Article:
About VIP Sanitation
Isle man hopes to create a memorable flush
By Glenn Scott, Advertiser Staff Writer
In an industry not commonly known for luxury, Bert Ito is taking a portable gamble.
The owner of VIP Sanitation Inc. has shifted strategy in the past decade, easing away from the highly competitive practice of renting free-standing chemical toilets to roll out service in what he sees as an expanding niche market: the finer side of portable plumbing.
First, the 61-year-old former police officer patented a system that pumps in fresh water to flush movable toilets. Then he began renovating old truck chassis and container shells into portable restrooms with running water, sinks, soap dispensers and as many as a dozen flushing toilets in private stalls.
His latest creation, reflecting a resourcefulness with used materials, is a rolling office with a full bath that, even without an electricity hookup, can pump hot running water.
"The whole idea," Ito says, "is to provide something nice that's never been available here."
Those inventions, though, have been only the preliminaries for Ito, who is banking on the notion that his ship came in two weeks ago. It was then that his latest acquisitions arrived on a deck of the USS Stennis aircraft carrier for the premiere showing of the movie "Pearl Harbor."
Outfitted by the Disney Co. to be host to Hawai'i's elite and a small army of national film reviewers for the invitation-only movie showing, the ship carried a half-dozen top-of-the-line portable restrooms developed by Andy Gump Temporary Site Services of Los Angeles.
Some of those high-end units were so elegant - with their oak-framed mirrors, throw rugs over wooden flooring and faux-marble countertops - that reporters described them in stories to illustrate Disney's lavish treatment of a Navy warship.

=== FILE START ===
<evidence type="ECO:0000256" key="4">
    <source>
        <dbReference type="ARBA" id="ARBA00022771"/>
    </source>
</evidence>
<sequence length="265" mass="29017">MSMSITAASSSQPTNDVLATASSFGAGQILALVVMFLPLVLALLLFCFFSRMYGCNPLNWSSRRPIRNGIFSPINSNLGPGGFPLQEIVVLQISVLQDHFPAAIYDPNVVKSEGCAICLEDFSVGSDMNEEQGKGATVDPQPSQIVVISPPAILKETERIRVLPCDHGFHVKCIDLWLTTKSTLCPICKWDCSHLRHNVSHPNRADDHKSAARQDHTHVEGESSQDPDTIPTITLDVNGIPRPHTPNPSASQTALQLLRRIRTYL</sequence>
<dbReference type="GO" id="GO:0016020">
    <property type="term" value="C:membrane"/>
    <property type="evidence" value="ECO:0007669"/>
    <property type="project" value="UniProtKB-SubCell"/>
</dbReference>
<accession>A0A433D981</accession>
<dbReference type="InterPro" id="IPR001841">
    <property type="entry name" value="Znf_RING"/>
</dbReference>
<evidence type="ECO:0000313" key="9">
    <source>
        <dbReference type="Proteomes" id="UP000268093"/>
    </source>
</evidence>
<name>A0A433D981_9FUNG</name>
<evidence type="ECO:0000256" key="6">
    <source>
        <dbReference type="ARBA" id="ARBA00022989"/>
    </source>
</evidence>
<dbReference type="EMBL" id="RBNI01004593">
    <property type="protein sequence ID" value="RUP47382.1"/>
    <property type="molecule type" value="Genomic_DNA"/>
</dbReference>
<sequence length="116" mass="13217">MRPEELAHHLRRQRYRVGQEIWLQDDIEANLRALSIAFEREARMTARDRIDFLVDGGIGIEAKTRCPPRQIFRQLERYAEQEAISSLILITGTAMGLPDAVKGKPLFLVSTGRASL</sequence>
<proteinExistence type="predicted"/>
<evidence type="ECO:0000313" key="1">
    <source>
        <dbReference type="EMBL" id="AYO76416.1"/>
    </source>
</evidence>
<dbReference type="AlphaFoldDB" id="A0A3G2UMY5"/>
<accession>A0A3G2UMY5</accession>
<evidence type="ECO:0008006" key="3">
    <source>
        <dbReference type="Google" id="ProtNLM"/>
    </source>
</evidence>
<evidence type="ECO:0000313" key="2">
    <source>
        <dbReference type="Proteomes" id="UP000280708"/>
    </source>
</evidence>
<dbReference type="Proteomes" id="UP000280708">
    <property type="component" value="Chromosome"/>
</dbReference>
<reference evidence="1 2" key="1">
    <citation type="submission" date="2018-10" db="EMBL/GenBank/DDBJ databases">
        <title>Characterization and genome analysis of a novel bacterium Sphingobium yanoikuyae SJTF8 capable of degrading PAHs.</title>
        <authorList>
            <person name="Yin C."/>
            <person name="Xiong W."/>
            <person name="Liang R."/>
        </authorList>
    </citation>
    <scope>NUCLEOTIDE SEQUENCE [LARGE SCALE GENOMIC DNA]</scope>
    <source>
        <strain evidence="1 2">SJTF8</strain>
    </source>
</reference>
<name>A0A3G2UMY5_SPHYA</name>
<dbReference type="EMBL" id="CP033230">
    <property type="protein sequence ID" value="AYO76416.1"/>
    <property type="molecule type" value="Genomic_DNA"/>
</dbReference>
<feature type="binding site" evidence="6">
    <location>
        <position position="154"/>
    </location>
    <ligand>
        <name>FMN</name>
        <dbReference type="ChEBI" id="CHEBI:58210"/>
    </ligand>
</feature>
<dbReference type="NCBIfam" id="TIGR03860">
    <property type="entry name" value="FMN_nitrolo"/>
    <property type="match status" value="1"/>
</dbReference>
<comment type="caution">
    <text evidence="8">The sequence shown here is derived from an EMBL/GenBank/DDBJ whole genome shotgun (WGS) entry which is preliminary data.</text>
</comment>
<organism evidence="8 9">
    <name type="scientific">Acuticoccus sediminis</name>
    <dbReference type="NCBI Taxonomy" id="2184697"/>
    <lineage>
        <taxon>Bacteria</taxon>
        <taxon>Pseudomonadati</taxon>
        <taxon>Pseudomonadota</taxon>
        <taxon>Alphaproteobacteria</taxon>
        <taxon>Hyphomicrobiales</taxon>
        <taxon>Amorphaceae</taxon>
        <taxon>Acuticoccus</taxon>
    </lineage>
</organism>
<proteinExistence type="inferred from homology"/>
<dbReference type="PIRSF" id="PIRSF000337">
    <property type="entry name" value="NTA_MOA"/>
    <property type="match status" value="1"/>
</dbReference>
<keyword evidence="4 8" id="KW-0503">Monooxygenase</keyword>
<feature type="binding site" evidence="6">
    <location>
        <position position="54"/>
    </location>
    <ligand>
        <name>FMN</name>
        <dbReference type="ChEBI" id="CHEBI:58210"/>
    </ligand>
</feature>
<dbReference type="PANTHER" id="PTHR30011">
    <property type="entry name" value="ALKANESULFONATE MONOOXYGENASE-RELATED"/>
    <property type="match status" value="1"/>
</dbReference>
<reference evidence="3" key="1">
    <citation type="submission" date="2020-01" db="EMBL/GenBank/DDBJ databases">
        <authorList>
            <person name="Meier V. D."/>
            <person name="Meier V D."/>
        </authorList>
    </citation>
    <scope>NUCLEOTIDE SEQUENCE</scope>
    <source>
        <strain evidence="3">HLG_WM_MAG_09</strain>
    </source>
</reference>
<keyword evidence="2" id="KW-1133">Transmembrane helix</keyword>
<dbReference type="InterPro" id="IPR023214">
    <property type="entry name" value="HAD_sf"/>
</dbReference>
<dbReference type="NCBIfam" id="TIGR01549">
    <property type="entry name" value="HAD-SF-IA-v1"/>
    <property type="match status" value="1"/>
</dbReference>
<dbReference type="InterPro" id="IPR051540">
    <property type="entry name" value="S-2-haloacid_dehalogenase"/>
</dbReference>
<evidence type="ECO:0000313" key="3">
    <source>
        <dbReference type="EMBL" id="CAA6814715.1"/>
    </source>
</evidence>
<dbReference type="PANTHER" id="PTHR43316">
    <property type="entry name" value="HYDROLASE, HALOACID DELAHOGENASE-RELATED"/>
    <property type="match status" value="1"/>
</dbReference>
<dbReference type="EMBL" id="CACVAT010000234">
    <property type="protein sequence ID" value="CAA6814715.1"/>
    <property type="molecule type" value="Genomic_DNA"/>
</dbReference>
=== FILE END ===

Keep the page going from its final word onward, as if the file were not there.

Ito, whose company serviced the trailer units, was convinced they offered conveniences far more inspiring than anything Hawai'i residents had seen and would bolster his business in special events.
He bought two of them, including one of the $75,000 oak-trimmed models with porcelain toilets, and towed them to his 'Ewa service yard.
Last week, Ito began showing prospective clients his new acquisitions, suggesting that they would enhance experiences at some of the Islands' high-profile outdoor special events, from charity fund-raisers to golf tournaments to wedding receptions. "You gotta come look at this," he effused to one client, a professional event organizer, who called Ito on his cellular phone.
Another client, Sony Open tournament manager Chester Kahapea, agreed the air conditioned trailers represented the new standard for portable units on the Islands. He considered the trailers a means to increase ambience in the section where the tournament sells luxury boxes to corporate sponsors.
"They would definitely upgrade our hospitality," he said.
Ito's business strategy is built on the idea that fresher, finer restrooms are attractive especially to women. "Oh, they love these," he said, leaning against a Gump "suite" that featured four stalls for women and three urinals and a stall for men.
One of his key sales points is that his products can make the difference between customers remaining at an event or leaving early for the appliances of home.
Ito concedes that since shifting his strategy to serve the high-end market with what he calls more user-friendly products, his sales have grown 10 percent to 20 percent a year in an industry worth $1.5 billion a year nationally.
His private company remains small, with seven employees. But after struggling a decade ago to compete against larger companies, Ito said he realized he'd have to take risks on nicer products to develop a niche in the special-events market.
"If you're first, you've got a chance," he said. "If you're second, you're standing in line."